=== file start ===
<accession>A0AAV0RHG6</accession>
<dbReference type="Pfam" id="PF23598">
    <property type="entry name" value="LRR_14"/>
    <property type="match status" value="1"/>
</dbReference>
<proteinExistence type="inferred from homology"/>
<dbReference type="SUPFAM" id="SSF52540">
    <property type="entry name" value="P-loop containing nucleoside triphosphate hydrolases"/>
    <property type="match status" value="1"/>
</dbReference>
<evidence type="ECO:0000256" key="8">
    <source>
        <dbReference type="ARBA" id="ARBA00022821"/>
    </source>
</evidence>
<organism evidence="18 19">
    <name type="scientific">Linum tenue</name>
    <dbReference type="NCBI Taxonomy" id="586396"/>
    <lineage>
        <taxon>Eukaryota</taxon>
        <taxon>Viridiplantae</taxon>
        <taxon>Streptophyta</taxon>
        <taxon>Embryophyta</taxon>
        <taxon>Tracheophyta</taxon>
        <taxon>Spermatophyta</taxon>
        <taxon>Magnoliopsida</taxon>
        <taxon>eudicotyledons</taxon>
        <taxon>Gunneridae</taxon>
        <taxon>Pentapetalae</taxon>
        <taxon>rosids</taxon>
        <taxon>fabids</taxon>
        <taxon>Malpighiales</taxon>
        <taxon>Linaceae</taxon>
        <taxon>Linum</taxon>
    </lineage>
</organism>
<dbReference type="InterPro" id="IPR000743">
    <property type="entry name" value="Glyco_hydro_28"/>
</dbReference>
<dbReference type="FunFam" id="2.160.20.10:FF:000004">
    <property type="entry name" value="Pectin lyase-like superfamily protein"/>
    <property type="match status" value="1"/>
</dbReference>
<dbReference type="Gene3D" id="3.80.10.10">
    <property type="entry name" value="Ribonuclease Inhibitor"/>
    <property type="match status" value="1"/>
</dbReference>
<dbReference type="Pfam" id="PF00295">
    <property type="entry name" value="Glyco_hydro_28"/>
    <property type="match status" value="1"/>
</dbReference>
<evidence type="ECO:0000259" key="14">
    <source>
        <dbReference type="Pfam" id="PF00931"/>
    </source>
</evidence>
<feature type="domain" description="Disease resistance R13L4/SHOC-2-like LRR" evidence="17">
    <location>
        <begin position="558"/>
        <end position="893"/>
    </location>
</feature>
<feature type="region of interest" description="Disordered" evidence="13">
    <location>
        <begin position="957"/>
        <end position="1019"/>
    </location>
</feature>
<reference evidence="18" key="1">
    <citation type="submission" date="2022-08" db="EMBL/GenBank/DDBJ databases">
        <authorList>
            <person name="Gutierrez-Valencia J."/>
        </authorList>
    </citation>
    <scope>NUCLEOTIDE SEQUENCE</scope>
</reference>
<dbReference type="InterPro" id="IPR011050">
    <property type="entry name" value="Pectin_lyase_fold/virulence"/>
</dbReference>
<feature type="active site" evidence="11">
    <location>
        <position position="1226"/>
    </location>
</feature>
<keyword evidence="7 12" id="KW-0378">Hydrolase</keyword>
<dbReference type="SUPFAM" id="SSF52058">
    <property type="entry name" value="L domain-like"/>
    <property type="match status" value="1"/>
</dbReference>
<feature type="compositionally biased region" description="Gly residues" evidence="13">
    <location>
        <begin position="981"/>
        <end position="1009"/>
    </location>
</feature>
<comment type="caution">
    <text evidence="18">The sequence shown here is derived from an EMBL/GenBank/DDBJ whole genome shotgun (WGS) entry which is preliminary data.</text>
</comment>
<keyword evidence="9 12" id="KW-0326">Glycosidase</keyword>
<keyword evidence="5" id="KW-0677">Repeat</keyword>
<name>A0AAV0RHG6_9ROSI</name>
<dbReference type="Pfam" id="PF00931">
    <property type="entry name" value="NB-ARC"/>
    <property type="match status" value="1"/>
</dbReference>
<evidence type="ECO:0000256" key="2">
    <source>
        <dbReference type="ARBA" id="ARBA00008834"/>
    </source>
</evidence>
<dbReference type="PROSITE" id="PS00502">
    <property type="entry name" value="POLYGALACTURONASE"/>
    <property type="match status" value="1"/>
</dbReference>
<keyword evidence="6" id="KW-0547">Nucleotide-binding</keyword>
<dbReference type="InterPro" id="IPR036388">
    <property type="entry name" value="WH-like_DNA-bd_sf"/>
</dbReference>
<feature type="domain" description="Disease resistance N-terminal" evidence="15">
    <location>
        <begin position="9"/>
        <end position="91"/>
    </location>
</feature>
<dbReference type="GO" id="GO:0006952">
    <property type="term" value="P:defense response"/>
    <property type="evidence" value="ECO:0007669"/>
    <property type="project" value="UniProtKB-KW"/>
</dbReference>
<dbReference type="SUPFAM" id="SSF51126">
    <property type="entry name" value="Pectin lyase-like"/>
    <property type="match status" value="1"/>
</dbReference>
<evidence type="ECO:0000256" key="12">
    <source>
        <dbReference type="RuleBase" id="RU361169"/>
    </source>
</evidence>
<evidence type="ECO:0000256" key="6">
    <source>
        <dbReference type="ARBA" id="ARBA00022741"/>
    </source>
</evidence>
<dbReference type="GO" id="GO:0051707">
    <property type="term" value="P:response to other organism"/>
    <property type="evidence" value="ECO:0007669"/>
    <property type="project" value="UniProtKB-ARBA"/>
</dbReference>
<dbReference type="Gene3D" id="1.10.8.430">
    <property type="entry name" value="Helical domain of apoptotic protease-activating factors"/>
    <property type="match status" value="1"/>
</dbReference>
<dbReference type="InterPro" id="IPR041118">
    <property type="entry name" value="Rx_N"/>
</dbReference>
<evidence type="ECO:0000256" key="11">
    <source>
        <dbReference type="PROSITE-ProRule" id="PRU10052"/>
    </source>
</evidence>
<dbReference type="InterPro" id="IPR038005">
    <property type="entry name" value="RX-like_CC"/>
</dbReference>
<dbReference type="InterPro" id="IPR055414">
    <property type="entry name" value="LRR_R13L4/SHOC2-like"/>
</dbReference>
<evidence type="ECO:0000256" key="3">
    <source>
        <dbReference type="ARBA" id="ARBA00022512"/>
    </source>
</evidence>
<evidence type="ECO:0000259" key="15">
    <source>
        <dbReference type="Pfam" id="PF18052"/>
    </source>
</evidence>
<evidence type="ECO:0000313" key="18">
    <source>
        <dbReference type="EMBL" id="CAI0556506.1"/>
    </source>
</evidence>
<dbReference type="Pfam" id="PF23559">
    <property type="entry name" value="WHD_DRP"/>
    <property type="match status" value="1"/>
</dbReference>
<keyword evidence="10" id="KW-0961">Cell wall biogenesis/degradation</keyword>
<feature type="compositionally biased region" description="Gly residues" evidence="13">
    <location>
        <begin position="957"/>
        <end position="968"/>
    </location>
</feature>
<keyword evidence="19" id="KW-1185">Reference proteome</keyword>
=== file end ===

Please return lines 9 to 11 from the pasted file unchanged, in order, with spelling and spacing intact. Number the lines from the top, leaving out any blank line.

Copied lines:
    <property type="match status" value="1"/>
</dbReference>
<evidence type="ECO:0000256" key="8">